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From Charlie Mordant <>
Subject Re: What would be the benefits of running Camle on osgi?
Date Tue, 22 Jul 2014 11:59:45 GMT
I think it is also a question of modularity/concern.

The major subject of Camel is to make routes between services (EIPs).
So everytime you deploy a new service (and so modify your routes) you'll
have to stop and restart them.

Now, if you have mutliple routes on the same Vm and use Spring, a major
part of your IS will be unavailable (and you'll maybe have some issues with
'on process' exchanges).
If you use OSGI, the only bundles that must be refreshed is the one that
contains your modified routes, reducing the issues/outage due to hot swap,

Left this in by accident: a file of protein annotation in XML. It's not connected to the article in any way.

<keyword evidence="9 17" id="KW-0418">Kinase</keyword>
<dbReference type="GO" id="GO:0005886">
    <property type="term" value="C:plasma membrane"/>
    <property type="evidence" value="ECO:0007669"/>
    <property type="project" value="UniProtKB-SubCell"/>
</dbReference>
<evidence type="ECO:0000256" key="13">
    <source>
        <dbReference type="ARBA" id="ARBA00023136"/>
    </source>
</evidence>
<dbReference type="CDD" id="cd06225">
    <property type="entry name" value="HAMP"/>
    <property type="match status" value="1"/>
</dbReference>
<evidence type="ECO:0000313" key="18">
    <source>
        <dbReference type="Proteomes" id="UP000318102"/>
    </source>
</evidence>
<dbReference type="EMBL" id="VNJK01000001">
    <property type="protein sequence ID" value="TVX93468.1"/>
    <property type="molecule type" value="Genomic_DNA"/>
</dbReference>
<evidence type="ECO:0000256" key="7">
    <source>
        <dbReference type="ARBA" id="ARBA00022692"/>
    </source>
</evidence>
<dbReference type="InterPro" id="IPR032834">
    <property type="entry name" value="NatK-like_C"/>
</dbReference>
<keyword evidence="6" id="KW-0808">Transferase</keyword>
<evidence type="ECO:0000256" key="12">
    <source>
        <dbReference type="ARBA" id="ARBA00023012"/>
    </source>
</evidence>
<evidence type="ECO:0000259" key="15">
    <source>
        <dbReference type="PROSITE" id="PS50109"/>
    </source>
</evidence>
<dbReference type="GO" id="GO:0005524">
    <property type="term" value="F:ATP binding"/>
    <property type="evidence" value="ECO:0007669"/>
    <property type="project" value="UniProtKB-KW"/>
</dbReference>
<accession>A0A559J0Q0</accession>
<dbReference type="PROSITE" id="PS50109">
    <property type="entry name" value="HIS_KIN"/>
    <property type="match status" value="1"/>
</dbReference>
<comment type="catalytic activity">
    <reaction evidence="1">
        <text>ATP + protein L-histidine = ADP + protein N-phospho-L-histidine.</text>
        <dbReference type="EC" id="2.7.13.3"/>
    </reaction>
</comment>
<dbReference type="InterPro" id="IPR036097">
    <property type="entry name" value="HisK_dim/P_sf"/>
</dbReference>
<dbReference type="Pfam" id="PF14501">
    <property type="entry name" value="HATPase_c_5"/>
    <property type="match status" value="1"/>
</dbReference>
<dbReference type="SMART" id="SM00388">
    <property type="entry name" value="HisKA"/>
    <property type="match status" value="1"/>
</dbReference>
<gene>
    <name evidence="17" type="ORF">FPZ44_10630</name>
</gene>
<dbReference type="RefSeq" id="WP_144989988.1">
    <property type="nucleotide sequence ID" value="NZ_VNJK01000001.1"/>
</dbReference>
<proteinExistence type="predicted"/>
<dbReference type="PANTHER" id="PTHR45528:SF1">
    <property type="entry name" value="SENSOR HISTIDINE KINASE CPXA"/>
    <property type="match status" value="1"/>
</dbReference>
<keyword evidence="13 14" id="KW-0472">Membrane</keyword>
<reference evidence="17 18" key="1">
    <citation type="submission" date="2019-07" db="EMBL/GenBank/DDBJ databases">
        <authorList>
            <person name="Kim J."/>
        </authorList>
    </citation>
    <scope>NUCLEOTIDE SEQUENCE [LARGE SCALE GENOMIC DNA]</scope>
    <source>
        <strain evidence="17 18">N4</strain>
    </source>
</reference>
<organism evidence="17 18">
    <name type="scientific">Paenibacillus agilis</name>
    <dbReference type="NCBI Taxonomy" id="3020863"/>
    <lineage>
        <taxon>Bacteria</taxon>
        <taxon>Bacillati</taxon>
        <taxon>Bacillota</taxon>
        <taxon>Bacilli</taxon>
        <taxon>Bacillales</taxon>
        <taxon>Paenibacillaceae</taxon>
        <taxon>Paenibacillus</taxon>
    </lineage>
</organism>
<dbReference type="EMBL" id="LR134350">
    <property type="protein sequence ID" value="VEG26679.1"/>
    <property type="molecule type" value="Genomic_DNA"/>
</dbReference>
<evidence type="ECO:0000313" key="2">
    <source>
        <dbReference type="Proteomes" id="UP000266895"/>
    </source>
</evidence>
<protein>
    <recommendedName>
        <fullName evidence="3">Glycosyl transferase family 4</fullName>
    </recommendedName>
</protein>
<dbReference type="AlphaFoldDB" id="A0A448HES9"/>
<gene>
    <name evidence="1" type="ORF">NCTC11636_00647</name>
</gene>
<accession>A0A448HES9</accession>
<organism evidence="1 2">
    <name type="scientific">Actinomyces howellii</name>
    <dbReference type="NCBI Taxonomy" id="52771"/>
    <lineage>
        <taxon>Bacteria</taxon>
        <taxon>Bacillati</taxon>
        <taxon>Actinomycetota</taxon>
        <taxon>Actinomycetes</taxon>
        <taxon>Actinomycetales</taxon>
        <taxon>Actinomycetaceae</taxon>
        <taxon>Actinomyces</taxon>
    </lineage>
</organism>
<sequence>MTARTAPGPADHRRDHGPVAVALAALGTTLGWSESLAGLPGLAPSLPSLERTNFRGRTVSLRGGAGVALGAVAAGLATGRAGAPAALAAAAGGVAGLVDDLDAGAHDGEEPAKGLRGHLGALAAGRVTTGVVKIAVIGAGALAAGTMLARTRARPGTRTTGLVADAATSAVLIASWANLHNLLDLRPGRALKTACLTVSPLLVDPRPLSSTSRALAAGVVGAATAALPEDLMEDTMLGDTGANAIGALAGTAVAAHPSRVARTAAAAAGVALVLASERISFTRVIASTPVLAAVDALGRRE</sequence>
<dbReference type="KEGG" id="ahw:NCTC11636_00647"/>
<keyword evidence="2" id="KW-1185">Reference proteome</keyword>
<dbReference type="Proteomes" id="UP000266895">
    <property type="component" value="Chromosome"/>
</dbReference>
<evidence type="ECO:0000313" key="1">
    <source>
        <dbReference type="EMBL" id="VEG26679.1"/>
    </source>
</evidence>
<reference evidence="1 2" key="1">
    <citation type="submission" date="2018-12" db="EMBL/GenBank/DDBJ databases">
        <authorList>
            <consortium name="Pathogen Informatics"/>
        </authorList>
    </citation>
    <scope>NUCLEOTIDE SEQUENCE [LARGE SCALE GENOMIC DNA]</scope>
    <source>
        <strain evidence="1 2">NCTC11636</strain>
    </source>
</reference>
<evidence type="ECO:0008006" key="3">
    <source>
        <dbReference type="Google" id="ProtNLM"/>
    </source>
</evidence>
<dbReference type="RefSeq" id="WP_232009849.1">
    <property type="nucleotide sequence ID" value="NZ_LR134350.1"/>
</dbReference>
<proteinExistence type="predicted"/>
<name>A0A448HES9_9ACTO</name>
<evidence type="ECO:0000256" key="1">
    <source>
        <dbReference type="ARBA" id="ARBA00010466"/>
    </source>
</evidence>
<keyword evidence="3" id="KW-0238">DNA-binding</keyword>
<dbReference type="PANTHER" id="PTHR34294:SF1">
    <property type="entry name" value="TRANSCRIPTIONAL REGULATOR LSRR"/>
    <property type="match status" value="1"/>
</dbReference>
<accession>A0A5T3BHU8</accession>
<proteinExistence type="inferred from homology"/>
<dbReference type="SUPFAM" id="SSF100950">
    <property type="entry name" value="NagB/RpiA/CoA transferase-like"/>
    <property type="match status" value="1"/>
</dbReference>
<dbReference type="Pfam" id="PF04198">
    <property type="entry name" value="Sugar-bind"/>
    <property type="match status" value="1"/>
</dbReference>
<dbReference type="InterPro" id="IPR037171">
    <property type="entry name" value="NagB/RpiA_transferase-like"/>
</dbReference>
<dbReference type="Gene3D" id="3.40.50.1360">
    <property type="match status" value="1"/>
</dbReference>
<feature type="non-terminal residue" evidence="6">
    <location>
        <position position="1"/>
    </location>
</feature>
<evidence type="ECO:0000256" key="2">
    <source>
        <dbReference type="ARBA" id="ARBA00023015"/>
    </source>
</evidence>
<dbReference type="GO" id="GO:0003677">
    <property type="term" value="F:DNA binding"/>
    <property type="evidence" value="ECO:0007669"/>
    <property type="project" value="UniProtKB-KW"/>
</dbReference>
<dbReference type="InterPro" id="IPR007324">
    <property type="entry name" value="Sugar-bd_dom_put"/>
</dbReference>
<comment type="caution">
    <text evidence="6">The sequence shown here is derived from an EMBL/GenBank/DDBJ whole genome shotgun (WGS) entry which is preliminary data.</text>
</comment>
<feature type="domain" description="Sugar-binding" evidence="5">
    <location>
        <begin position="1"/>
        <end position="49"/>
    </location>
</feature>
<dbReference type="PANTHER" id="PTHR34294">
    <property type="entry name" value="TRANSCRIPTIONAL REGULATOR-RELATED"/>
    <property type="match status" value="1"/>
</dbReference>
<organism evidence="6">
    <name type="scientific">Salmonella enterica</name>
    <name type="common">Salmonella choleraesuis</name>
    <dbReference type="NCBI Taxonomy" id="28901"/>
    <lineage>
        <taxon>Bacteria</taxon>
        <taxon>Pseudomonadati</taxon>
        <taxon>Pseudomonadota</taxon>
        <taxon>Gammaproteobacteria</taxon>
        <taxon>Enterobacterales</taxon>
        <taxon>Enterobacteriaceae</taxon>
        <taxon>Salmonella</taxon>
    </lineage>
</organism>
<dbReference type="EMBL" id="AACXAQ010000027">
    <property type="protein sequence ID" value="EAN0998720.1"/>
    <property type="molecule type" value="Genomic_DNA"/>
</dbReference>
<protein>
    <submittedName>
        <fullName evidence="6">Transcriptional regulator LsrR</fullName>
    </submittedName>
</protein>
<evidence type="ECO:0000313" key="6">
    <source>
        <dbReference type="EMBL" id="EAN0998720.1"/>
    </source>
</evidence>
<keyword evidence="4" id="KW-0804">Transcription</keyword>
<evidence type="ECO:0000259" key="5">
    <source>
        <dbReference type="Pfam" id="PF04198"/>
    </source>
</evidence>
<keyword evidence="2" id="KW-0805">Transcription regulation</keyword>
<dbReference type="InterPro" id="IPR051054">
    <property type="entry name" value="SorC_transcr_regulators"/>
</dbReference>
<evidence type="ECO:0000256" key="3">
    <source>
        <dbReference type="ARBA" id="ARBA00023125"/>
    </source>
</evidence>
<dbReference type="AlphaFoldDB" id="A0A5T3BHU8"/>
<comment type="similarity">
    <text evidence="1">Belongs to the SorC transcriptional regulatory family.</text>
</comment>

conncurrent versions support, live configuration swap...

Concerning fuse, I think it uses Karaf under the hood too..


2014-07-22 12:02 GMT+02:00 akoufoudakis <>:

> That is what official Red Hat Fuse ESB Enterprise documentations says:
> "When trying to decide between the blueprint and Spring dependency
> injection
> frameworks, bear in mind that blueprint offers one major advantage over
> Spring: when new dependencies are introduced in blueprint through XML
> schema
> namespaces, blueprint has the capability to resolve these dependencies
> automatically at run time. By contrast, when packaging your project as an
> OSGi bundle, Spring requires you to add new dependencies explicitly to the
> maven-bundle-plugin configuration."
> (
> ).
> As for the fuse/karaf, I might be wrong. But looking at the examples, it
> seems that Fabric uses Karaf behind the scenes. I might be wrong about it.
> So, please, double check.
> --
> View this message in context:
> Sent from the Camel - Users mailing list archive at

Charlie Mordant

Full OSGI/EE stack made with Karaf:

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